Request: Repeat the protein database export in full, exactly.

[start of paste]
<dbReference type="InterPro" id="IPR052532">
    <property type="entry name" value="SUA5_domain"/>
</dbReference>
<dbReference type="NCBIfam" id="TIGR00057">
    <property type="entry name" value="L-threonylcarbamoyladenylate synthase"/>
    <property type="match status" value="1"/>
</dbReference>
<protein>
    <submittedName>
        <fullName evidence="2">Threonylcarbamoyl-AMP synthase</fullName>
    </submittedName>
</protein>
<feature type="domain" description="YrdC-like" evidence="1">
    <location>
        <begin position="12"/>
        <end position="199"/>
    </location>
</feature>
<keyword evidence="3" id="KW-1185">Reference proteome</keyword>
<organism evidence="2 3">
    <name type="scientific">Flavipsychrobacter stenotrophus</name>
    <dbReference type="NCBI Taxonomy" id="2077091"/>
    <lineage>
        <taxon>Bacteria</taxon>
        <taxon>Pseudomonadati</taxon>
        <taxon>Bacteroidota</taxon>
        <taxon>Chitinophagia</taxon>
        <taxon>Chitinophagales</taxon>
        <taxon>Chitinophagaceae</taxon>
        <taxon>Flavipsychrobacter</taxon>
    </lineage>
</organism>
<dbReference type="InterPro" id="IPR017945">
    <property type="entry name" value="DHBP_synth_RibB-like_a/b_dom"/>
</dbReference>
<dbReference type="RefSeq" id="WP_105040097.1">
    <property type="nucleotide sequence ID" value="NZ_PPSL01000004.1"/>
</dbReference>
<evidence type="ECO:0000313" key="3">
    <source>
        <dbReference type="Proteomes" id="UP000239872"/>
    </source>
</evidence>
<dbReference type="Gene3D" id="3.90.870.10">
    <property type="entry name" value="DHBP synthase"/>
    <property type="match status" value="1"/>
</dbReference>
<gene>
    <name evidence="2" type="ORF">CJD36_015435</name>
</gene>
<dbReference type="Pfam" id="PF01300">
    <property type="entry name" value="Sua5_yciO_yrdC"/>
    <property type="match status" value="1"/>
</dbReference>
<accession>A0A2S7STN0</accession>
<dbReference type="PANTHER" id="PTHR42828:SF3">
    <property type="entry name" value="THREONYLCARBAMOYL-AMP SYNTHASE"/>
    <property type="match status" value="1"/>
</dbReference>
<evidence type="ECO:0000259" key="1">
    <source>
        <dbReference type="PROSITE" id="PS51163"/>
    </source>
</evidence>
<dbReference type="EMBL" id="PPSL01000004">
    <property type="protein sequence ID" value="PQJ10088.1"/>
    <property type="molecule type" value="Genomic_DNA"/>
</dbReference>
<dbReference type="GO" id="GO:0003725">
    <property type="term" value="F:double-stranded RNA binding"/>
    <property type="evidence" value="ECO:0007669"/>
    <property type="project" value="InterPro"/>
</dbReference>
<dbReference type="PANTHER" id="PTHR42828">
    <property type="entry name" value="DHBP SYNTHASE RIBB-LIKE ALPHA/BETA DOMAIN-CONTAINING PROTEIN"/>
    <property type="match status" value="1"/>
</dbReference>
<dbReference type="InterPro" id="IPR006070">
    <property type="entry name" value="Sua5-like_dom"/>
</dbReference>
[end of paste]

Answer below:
<dbReference type="InterPro" id="IPR052532">
    <property type="entry name" value="SUA5_domain"/>
</dbReference>
<dbReference type="NCBIfam" id="TIGR00057">
    <property type="entry name" value="L-threonylcarbamoyladenylate synthase"/>
    <property type="match status" value="1"/>
</dbReference>
<protein>
    <submittedName>
        <fullName evidence="2">Threonylcarbamoyl-AMP synthase</fullName>
    </submittedName>
</protein>
<feature type="domain" description="YrdC-like" evidence="1">
    <location>
        <begin position="12"/>
        <end position="199"/>
    </location>
</feature>
<keyword evidence="3" id="KW-1185">Reference proteome</keyword>
<organism evidence="2 3">
    <name type="scientific">Flavipsychrobacter stenotrophus</name>
    <dbReference type="NCBI Taxonomy" id="2077091"/>
    <lineage>
        <taxon>Bacteria</taxon>
        <taxon>Pseudomonadati</taxon>
        <taxon>Bacteroidota</taxon>
        <taxon>Chitinophagia</taxon>
        <taxon>Chitinophagales</taxon>
        <taxon>Chitinophagaceae</taxon>
        <taxon>Flavipsychrobacter</taxon>
    </lineage>
</organism>
<dbReference type="InterPro" id="IPR017945">
    <property type="entry name" value="DHBP_synth_RibB-like_a/b_dom"/>
</dbReference>
<dbReference type="RefSeq" id="WP_105040097.1">
    <property type="nucleotide sequence ID" value="NZ_PPSL01000004.1"/>
</dbReference>
<evidence type="ECO:0000313" key="3">
    <source>
        <dbReference type="Proteomes" id="UP000239872"/>
    </source>
</evidence>
<dbReference type="Gene3D" id="3.90.870.10">
    <property type="entry name" value="DHBP synthase"/>
    <property type="match status" value="1"/>
</dbReference>
<gene>
    <name evidence="2" type="ORF">CJD36_015435</name>
</gene>
<dbReference type="Pfam" id="PF01300">
    <property type="entry name" value="Sua5_yciO_yrdC"/>
    <property type="match status" value="1"/>
</dbReference>
<accession>A0A2S7STN0</accession>
<dbReference type="PANTHER" id="PTHR42828:SF3">
    <property type="entry name" value="THREONYLCARBAMOYL-AMP SYNTHASE"/>
    <property type="match status" value="1"/>
</dbReference>
<evidence type="ECO:0000259" key="1">
    <source>
        <dbReference type="PROSITE" id="PS51163"/>
    </source>
</evidence>
<dbReference type="EMBL" id="PPSL01000004">
    <property type="protein sequence ID" value="PQJ10088.1"/>
    <property type="molecule type" value="Genomic_DNA"/>
</dbReference>
<dbReference type="GO" id="GO:0003725">
    <property type="term" value="F:double-stranded RNA binding"/>
    <property type="evidence" value="ECO:0007669"/>
    <property type="project" value="InterPro"/>
</dbReference>
<dbReference type="PANTHER" id="PTHR42828">
    <property type="entry name" value="DHBP SYNTHASE RIBB-LIKE ALPHA/BETA DOMAIN-CONTAINING PROTEIN"/>
    <property type="match status" value="1"/>
</dbReference>
<dbReference type="InterPro" id="IPR006070">
    <property type="entry name" value="Sua5-like_dom"/>
</dbReference>